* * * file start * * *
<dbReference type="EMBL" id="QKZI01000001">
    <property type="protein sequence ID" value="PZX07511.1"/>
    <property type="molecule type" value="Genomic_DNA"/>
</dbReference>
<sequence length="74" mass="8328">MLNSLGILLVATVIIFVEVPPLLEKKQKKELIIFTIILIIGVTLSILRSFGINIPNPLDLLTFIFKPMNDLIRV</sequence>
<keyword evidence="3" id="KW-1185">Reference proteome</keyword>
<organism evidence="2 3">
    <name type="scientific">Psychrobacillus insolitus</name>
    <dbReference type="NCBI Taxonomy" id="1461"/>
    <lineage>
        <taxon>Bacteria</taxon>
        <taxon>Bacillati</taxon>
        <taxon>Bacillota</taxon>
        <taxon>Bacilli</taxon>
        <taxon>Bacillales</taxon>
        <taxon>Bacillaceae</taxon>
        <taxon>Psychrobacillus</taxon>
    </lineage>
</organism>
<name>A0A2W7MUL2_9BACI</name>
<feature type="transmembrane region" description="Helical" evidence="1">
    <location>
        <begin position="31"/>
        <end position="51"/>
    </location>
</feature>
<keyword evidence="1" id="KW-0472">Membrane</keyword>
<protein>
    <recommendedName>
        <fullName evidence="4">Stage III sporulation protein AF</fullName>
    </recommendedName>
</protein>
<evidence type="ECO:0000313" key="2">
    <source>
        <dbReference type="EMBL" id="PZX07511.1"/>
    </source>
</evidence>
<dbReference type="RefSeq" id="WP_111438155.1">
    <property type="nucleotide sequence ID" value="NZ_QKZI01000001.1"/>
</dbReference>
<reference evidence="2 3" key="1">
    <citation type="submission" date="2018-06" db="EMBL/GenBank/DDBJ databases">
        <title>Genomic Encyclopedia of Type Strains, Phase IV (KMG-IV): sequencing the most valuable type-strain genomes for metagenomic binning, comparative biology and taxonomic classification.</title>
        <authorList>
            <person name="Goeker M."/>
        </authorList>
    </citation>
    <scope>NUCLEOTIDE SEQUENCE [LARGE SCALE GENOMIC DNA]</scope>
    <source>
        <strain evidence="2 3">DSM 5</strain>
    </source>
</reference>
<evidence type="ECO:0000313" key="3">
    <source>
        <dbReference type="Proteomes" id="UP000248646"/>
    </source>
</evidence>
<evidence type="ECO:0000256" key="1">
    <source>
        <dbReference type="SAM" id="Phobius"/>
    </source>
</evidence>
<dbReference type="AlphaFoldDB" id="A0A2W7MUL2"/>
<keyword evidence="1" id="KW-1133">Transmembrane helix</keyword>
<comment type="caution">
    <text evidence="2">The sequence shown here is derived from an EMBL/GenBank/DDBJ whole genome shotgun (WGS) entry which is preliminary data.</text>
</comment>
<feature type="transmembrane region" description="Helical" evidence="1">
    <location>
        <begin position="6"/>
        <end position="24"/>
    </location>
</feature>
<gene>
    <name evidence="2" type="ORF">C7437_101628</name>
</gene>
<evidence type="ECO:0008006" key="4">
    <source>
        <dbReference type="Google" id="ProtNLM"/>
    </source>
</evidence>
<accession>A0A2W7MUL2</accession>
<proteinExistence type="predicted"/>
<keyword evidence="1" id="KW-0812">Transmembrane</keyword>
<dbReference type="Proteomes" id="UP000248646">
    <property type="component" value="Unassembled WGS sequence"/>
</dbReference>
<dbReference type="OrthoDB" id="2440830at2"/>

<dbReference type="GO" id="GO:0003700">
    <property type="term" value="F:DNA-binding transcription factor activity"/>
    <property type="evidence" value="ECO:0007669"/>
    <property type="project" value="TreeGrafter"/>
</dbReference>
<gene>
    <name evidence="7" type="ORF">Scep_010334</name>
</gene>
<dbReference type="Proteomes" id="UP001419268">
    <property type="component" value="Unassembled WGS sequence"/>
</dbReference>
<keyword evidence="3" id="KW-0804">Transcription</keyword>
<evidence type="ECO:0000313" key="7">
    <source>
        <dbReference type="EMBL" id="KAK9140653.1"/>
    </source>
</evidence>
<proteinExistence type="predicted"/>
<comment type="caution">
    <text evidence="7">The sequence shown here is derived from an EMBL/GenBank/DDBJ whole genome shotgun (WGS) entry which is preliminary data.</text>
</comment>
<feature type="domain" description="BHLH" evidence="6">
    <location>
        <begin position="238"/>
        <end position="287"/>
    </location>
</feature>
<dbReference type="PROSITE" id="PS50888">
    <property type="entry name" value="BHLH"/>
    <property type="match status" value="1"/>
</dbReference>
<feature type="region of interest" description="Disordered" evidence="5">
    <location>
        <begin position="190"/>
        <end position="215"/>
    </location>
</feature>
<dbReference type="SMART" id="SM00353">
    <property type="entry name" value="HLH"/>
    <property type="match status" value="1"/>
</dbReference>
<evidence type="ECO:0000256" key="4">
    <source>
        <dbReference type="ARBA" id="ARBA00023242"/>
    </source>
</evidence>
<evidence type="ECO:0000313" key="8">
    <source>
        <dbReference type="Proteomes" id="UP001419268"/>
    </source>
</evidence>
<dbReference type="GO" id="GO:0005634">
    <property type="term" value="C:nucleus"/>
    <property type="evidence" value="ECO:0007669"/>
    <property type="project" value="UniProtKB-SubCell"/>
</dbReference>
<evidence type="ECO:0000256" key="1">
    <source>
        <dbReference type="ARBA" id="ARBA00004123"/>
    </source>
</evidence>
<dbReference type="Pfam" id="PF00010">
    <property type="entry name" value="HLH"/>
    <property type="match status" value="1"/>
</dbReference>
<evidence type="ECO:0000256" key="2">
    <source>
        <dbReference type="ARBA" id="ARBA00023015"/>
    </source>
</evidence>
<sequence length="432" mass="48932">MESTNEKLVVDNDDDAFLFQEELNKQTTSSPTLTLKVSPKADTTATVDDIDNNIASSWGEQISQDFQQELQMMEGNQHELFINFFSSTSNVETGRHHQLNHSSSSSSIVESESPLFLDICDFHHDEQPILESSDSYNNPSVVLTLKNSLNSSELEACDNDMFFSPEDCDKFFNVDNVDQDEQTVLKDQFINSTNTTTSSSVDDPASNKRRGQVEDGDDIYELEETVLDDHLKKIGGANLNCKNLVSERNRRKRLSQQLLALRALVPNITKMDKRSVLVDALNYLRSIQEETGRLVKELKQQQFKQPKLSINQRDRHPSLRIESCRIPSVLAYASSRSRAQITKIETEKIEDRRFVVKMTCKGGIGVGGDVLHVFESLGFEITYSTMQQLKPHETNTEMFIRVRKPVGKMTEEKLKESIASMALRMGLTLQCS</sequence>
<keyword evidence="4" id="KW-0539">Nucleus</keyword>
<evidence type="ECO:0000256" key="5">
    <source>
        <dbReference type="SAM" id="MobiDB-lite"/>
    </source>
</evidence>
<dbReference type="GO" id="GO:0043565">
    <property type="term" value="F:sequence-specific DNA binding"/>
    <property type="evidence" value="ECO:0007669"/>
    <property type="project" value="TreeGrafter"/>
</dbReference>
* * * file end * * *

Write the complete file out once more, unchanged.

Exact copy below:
<dbReference type="EMBL" id="QKZI01000001">
    <property type="protein sequence ID" value="PZX07511.1"/>
    <property type="molecule type" value="Genomic_DNA"/>
</dbReference>
<sequence length="74" mass="8328">MLNSLGILLVATVIIFVEVPPLLEKKQKKELIIFTIILIIGVTLSILRSFGINIPNPLDLLTFIFKPMNDLIRV</sequence>
<keyword evidence="3" id="KW-1185">Reference proteome</keyword>
<organism evidence="2 3">
    <name type="scientific">Psychrobacillus insolitus</name>
    <dbReference type="NCBI Taxonomy" id="1461"/>
    <lineage>
        <taxon>Bacteria</taxon>
        <taxon>Bacillati</taxon>
        <taxon>Bacillota</taxon>
        <taxon>Bacilli</taxon>
        <taxon>Bacillales</taxon>
        <taxon>Bacillaceae</taxon>
        <taxon>Psychrobacillus</taxon>
    </lineage>
</organism>
<name>A0A2W7MUL2_9BACI</name>
<feature type="transmembrane region" description="Helical" evidence="1">
    <location>
        <begin position="31"/>
        <end position="51"/>
    </location>
</feature>
<keyword evidence="1" id="KW-0472">Membrane</keyword>
<protein>
    <recommendedName>
        <fullName evidence="4">Stage III sporulation protein AF</fullName>
    </recommendedName>
</protein>
<evidence type="ECO:0000313" key="2">
    <source>
        <dbReference type="EMBL" id="PZX07511.1"/>
    </source>
</evidence>
<dbReference type="RefSeq" id="WP_111438155.1">
    <property type="nucleotide sequence ID" value="NZ_QKZI01000001.1"/>
</dbReference>
<reference evidence="2 3" key="1">
    <citation type="submission" date="2018-06" db="EMBL/GenBank/DDBJ databases">
        <title>Genomic Encyclopedia of Type Strains, Phase IV (KMG-IV): sequencing the most valuable type-strain genomes for metagenomic binning, comparative biology and taxonomic classification.</title>
        <authorList>
            <person name="Goeker M."/>
        </authorList>
    </citation>
    <scope>NUCLEOTIDE SEQUENCE [LARGE SCALE GENOMIC DNA]</scope>
    <source>
        <strain evidence="2 3">DSM 5</strain>
    </source>
</reference>
<evidence type="ECO:0000313" key="3">
    <source>
        <dbReference type="Proteomes" id="UP000248646"/>
    </source>
</evidence>
<evidence type="ECO:0000256" key="1">
    <source>
        <dbReference type="SAM" id="Phobius"/>
    </source>
</evidence>
<dbReference type="AlphaFoldDB" id="A0A2W7MUL2"/>
<keyword evidence="1" id="KW-1133">Transmembrane helix</keyword>
<comment type="caution">
    <text evidence="2">The sequence shown here is derived from an EMBL/GenBank/DDBJ whole genome shotgun (WGS) entry which is preliminary data.</text>
</comment>
<feature type="transmembrane region" description="Helical" evidence="1">
    <location>
        <begin position="6"/>
        <end position="24"/>
    </location>
</feature>
<gene>
    <name evidence="2" type="ORF">C7437_101628</name>
</gene>
<evidence type="ECO:0008006" key="4">
    <source>
        <dbReference type="Google" id="ProtNLM"/>
    </source>
</evidence>
<accession>A0A2W7MUL2</accession>
<proteinExistence type="predicted"/>
<keyword evidence="1" id="KW-0812">Transmembrane</keyword>
<dbReference type="Proteomes" id="UP000248646">
    <property type="component" value="Unassembled WGS sequence"/>
</dbReference>
<dbReference type="OrthoDB" id="2440830at2"/>

<dbReference type="GO" id="GO:0003700">
    <property type="term" value="F:DNA-binding transcription factor activity"/>
    <property type="evidence" value="ECO:0007669"/>
    <property type="project" value="TreeGrafter"/>
</dbReference>
<gene>
    <name evidence="7" type="ORF">Scep_010334</name>
</gene>
<dbReference type="Proteomes" id="UP001419268">
    <property type="component" value="Unassembled WGS sequence"/>
</dbReference>
<keyword evidence="3" id="KW-0804">Transcription</keyword>
<evidence type="ECO:0000313" key="7">
    <source>
        <dbReference type="EMBL" id="KAK9140653.1"/>
    </source>
</evidence>
<proteinExistence type="predicted"/>
<comment type="caution">
    <text evidence="7">The sequence shown here is derived from an EMBL/GenBank/DDBJ whole genome shotgun (WGS) entry which is preliminary data.</text>
</comment>
<feature type="domain" description="BHLH" evidence="6">
    <location>
        <begin position="238"/>
        <end position="287"/>
    </location>
</feature>
<dbReference type="PROSITE" id="PS50888">
    <property type="entry name" value="BHLH"/>
    <property type="match status" value="1"/>
</dbReference>
<feature type="region of interest" description="Disordered" evidence="5">
    <location>
        <begin position="190"/>
        <end position="215"/>
    </location>
</feature>
<dbReference type="SMART" id="SM00353">
    <property type="entry name" value="HLH"/>
    <property type="match status" value="1"/>
</dbReference>
<evidence type="ECO:0000256" key="4">
    <source>
        <dbReference type="ARBA" id="ARBA00023242"/>
    </source>
</evidence>
<evidence type="ECO:0000313" key="8">
    <source>
        <dbReference type="Proteomes" id="UP001419268"/>
    </source>
</evidence>
<dbReference type="GO" id="GO:0005634">
    <property type="term" value="C:nucleus"/>
    <property type="evidence" value="ECO:0007669"/>
    <property type="project" value="UniProtKB-SubCell"/>
</dbReference>
<evidence type="ECO:0000256" key="1">
    <source>
        <dbReference type="ARBA" id="ARBA00004123"/>
    </source>
</evidence>
<dbReference type="Pfam" id="PF00010">
    <property type="entry name" value="HLH"/>
    <property type="match status" value="1"/>
</dbReference>
<evidence type="ECO:0000256" key="2">
    <source>
        <dbReference type="ARBA" id="ARBA00023015"/>
    </source>
</evidence>
<sequence length="432" mass="48932">MESTNEKLVVDNDDDAFLFQEELNKQTTSSPTLTLKVSPKADTTATVDDIDNNIASSWGEQISQDFQQELQMMEGNQHELFINFFSSTSNVETGRHHQLNHSSSSSSIVESESPLFLDICDFHHDEQPILESSDSYNNPSVVLTLKNSLNSSELEACDNDMFFSPEDCDKFFNVDNVDQDEQTVLKDQFINSTNTTTSSSVDDPASNKRRGQVEDGDDIYELEETVLDDHLKKIGGANLNCKNLVSERNRRKRLSQQLLALRALVPNITKMDKRSVLVDALNYLRSIQEETGRLVKELKQQQFKQPKLSINQRDRHPSLRIESCRIPSVLAYASSRSRAQITKIETEKIEDRRFVVKMTCKGGIGVGGDVLHVFESLGFEITYSTMQQLKPHETNTEMFIRVRKPVGKMTEEKLKESIASMALRMGLTLQCS</sequence>
<keyword evidence="4" id="KW-0539">Nucleus</keyword>
<evidence type="ECO:0000256" key="5">
    <source>
        <dbReference type="SAM" id="MobiDB-lite"/>
    </source>
</evidence>
<dbReference type="GO" id="GO:0043565">
    <property type="term" value="F:sequence-specific DNA binding"/>
    <property type="evidence" value="ECO:0007669"/>
    <property type="project" value="TreeGrafter"/>
</dbReference>